The company’s monitoring platform can also monitor whether downstream ads were placed correctly. The ability to cross-reference SCTE triggers with issues when an ad was shown lets broadcasters know if they need to do a make good to the customer, he says.

“They can proactively work on that, and not wait for them to complain,” Rubin says.

Joe Uberty, senior sales director at Vela, says the company’s Encompass monitor solution has the ability to monitor SCTE triggers, which helps broadcasters get additional revenue from the same content. But the ad content needs to be monitored as well to ensure the ads “follow the same value set the content owner may have,” he says.

Monitoring also ensures repurposed content played out by third parties such as Samsung TV do not conflict with the original rules for which ads could be played, he adds.

QOE As Revenue Generator

Voice Interaction CEO João P. Neto says one of the ways his company is working to help broadcasters bring in more revenue through QOE is through content personalization to maximize viewing time.

“The idea is to increase the quality of experience to do the matching between the knowledge and user profile as best as possible,” he says.

The news report dashboard of Voice Interaction’s MMS 7.0, with automatic segmentation and summary, topic and keyword detection, and related content.

Personalizing content requires access to analytics and gathering of metadata, Neto says. Voice Interaction is working with broadcasters to create different kinds of user groups and then recommend customized and intelligent content. The ability to personalize content draws on data available through compliance monitoring, he adds.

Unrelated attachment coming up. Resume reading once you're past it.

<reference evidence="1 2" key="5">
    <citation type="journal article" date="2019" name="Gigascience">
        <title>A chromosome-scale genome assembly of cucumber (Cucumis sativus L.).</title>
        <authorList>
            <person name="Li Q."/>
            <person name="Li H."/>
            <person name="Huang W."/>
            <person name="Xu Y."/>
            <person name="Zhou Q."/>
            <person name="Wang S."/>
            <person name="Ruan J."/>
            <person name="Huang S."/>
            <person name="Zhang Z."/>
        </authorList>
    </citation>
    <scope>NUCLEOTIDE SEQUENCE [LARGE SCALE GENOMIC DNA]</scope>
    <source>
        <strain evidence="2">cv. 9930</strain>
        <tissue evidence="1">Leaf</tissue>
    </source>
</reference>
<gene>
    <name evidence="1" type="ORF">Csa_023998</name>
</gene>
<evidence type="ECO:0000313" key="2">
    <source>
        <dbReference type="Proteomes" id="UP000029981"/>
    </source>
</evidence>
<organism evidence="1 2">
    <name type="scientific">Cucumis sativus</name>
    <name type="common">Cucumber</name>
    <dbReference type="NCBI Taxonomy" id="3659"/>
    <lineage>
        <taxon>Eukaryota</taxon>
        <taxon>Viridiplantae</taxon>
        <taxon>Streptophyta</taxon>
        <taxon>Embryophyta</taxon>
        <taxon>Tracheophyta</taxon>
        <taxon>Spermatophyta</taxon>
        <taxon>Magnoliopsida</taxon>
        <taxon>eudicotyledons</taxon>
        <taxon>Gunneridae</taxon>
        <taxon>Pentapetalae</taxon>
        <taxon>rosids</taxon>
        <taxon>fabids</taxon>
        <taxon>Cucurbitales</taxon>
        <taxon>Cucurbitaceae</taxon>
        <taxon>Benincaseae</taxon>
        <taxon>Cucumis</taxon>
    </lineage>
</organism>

Yoann Hinard, Witbe COO, says the company’s customers use Witbe to remotely control physical devices. “It’s important to have real, physical devices that they can access remotely.”

Planche says the company has completely redesigned its Witbox product. “We used COVID to reinvent our hardware, make them much more scalable, make them easy to deploy,” he says.

The robots provide performance data about the service, such as loading time, whether an ad interrupted content and loudness levels for ads within content, he says.

TAG’s Briscoe says QOS is “expected and normal.” But what’s important, he says, is testing that the quality of video and audio meets human expectations. That means knowing at what level of quality a human can detect a problem with the image or sound, he says.

“The picture looks good to the eye, the sound is pleasant to the ear,” that the image is clear and that the colors are right, he says. “It’s about the human experience, not the technical experience. We’re now measuring for humans, and this is exciting.”

The TAG monitoring platform is 100% software based.

Qligent’s Eksten says that the more complex the systems become, the more important automation becomes.

“I believe over the next few years we’re going to see a move even from QOS to become more audit-centric, meaning we’ll pay less attention to fluctuations in QOS,” Eksten says. “In an imperfect world, there’s no such thing as perfect QOS. But where are there potential issues, how quickly can we locate them?”